The reason it is important to focus on key charities, for example, is that those with neurological conditions are approximately 40 times more likely to die if they develop flu than individuals who have no other underlying health condition.  Those with chronic liver disease are 48 times more likely to die. VCSE organisations looking after those with chronic liver and neurological disease will be encouraged to support the campaign this year.

Here is the link to the Public Health England Integrated Seasonal Flu Communications Strategy 2015-16. It sets out the overall communications strategy for this year's seasonal flu campaign to be launched on 5 October 2015. The vaccination programme involves a range of partners who need to work closely together and the strategy aims to provide clarity on roles and responsibilities, and defined audiences and it provides information on how we will aim to improve uptake across the groups who will be offered the vaccination in 2015/16.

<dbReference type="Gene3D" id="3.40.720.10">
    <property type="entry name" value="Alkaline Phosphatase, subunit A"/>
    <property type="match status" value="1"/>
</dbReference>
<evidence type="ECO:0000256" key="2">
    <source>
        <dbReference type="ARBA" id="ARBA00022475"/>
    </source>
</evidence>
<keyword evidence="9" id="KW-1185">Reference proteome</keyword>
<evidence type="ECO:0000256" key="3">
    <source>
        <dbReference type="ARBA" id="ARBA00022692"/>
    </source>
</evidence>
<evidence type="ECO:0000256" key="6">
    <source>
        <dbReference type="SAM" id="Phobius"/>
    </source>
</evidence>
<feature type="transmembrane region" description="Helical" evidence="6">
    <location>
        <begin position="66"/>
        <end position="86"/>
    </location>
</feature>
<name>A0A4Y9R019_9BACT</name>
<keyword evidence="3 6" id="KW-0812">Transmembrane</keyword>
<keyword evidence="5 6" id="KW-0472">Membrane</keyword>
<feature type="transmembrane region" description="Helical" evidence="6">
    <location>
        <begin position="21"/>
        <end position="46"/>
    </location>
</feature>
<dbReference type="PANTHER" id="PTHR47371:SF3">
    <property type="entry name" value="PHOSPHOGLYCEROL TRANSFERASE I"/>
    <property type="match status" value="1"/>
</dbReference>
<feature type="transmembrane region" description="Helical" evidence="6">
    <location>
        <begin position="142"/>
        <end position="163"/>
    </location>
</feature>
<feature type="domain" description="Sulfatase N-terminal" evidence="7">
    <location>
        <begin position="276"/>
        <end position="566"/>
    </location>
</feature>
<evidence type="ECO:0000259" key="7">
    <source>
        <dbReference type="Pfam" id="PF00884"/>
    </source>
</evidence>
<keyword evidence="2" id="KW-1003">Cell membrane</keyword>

Please cascade this to relevant contact, members, patient groups, etc especially VCSE organisations supporting people with specific underlying neurological conditions.

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Homehealth  Consultation

Age UK London are participating in a research project that University College London (UCL) are conducting into developing a support service for people with 'low level needs' at home. With the decreased budget, it is only those people with high level needs who are likely to be eligible for certain benefits so this represents a really interesting prospect for older people who may not be eligible but who are experiencing some increased difficulties in managing daily life.